Not too many days after reading that message, Morris received a personal reminder how much he was appreciated by the American military. His son Charles related the circumstances: “Saturday, December 21, about 10:30 in the morning, the phone rang. I answered it. It was General Colin Powell asking to speak to my dad. I don’t know if it was special karma or spirit, because it was the only time during that five-day period that my dad was able to take a phone call.” Powell “was the last person” that Morris “ever spoke to by telephone while he was alive, I will never forget,” Charles said. “What I remember so vividly about this conversation is listening to the both of them say ‘Thank you for what you have done for the country, for your service, and for your friendship’—they both said it to each other—and it was a very, very moving time for me.”55

A short time before his death, Morris had been “diagnosed with having an incurable liver disease,” Rabbi Leonard Rosenthal of Tifereth Israel Synagogue told mourners at the funeral service. “Despite the best medical care and the love and support of his family, there was not too much that could be done for him.” Morrie died in peace. His funeral was held at Congregation Beth Israel, where he had served on the board of directors, and his burial was in the Jewish mausoleum at Greenwood Cemetery in San Diego.

An obituary, which was the lead story in the San Diego Union-Tribune’s local section, mentioned that in addition to his many military affiliations, Morris Wax had been involved in a variety of other organizations and causes. “In 1991, he was honored for his efforts on behalf of the United Negro College Fund, and in 1993 he received the group’s Dr. Frederick D. Patterson Award. In May 1996, he was one of fifteen business owners honored by the Greater San Diego Chamber of Commerce, the U.S. Small Business Administration and Wells Fargo Bank,” the obituary noted. The newspaper also reported that Morrie “was a member of the San Diego Chamber of Commerce, Masonic Lodge No. 35, and the board of the San Diego Anti-Defamation League, among others.” It mentioned his service on the International Sanitary Supply Association (ISSA) board, as well as the “Southern California Committee for Employers Support for National Guard and Reserves, the Selective Service Board, the 1993 Holiday Bowl Committee, (and) the Jewish Community Center.”56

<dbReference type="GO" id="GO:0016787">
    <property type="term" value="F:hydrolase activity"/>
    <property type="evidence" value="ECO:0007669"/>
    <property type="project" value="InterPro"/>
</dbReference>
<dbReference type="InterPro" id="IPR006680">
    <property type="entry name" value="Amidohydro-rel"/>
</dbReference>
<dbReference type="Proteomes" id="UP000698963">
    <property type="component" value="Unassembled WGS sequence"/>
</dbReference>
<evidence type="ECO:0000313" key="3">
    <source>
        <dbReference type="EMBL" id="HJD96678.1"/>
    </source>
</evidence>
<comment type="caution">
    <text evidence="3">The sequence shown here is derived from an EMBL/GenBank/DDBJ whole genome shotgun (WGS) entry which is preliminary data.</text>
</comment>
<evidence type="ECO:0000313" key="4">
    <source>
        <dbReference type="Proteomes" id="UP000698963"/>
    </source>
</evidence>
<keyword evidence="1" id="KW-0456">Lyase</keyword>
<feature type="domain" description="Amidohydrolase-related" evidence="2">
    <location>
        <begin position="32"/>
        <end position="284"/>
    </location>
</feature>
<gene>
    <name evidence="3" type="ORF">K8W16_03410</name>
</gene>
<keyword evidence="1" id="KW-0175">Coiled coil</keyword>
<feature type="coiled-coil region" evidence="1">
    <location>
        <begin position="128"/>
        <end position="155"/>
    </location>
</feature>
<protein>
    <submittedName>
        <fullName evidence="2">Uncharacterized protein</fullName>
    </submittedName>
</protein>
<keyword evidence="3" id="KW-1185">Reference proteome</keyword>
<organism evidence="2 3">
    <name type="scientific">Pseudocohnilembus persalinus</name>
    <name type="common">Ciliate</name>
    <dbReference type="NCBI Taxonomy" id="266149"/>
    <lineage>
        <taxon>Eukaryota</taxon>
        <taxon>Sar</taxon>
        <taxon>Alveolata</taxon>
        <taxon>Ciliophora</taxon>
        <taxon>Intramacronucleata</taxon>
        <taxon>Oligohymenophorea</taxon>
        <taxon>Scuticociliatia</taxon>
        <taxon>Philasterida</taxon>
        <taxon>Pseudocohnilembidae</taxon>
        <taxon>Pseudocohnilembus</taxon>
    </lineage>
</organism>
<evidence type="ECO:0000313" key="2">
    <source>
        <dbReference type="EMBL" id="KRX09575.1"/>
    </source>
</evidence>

So numerous were Morrie’s honors that a complete listing was not possible in the obituary. But it should be noted that in 1988, along with Congressman Clair W. Burgener, a Mormon; retired school teacher Audrey Chung, a Catholic; and George Georggin, a Greek Orthodox; that Morris, a Jew, was selected to be one of the honorees of the local chapter of the National Conference of Christians and Jews. In his memory, his sons planted a grove of 1,000 trees in Israel under auspices of the Jewish National Fund. In May 1997, five months after Morris’s death, he was the posthumous honoree at the USO’s Showtime Gala. President Bill Clinton wrote a letter for the occasion from the White House. It said that he joined “in honoring Morris Wax for his lifelong support and leadership of the USO.”57“The ceremony took place on the USS Pearl Harbor where Admiral (Hugh) Webster and the captain of the ship spoke.” The citation on the plaque read: “USS Pearl Harbor (LSD 52) Mess Deck is dedicated to the memory of Morris Wax whose numerous contributions to the men and women of the U.S. Navy and U.S. Marine Corps are forever appreciated.”58


  1. Charles Wax in numerous interviews with Donald H. Harrison, Dec. 13, 2011-October 27,